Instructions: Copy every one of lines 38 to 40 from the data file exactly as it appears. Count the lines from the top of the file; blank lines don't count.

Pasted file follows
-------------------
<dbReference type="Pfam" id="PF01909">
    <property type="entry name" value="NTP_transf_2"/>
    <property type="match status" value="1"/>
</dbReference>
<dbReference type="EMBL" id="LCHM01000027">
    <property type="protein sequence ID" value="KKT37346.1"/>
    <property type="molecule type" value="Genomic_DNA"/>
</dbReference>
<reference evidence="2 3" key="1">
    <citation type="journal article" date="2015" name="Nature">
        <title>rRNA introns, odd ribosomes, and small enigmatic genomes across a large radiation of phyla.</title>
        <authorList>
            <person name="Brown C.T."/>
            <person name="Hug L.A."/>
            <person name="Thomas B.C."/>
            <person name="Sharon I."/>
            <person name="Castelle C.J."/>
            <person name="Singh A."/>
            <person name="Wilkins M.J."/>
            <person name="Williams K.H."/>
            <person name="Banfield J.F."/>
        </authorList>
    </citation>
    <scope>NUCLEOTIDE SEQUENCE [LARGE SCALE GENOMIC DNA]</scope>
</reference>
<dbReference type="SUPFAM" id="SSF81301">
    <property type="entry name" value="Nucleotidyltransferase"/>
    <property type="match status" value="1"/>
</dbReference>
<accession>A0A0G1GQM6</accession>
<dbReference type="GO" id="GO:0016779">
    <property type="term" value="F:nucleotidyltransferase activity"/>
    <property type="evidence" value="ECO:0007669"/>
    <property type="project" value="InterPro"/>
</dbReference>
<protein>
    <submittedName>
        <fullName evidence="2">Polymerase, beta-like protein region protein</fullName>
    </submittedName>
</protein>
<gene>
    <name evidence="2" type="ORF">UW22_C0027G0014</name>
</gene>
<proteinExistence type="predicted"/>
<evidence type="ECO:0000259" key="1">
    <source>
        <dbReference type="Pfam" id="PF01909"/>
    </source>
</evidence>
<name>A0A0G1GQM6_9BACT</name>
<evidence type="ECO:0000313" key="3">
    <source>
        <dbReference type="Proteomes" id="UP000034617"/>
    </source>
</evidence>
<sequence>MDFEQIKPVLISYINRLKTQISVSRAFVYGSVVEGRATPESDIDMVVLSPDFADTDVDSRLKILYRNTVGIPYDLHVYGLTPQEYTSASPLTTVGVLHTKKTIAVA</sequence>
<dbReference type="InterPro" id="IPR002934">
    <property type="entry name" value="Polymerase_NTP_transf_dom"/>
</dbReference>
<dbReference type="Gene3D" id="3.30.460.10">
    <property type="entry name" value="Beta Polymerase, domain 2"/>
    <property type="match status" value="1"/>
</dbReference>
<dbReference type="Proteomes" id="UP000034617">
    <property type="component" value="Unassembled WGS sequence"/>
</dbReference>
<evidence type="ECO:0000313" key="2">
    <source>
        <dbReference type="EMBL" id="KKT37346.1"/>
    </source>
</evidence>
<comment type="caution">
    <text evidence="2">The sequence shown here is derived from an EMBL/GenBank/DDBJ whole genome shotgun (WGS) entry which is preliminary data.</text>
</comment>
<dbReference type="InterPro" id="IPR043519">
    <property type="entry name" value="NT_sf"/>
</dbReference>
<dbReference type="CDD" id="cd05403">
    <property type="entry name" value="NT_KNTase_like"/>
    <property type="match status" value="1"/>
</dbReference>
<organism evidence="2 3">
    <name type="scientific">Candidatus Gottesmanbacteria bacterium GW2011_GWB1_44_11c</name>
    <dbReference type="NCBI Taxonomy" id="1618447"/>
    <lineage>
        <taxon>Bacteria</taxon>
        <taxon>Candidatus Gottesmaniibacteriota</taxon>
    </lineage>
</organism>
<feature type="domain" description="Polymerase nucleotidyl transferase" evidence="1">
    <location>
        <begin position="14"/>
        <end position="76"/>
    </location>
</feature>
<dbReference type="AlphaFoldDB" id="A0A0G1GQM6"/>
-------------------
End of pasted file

        <fullName evidence="2">Polymerase, beta-like protein region protein</fullName>
    </submittedName>
</protein>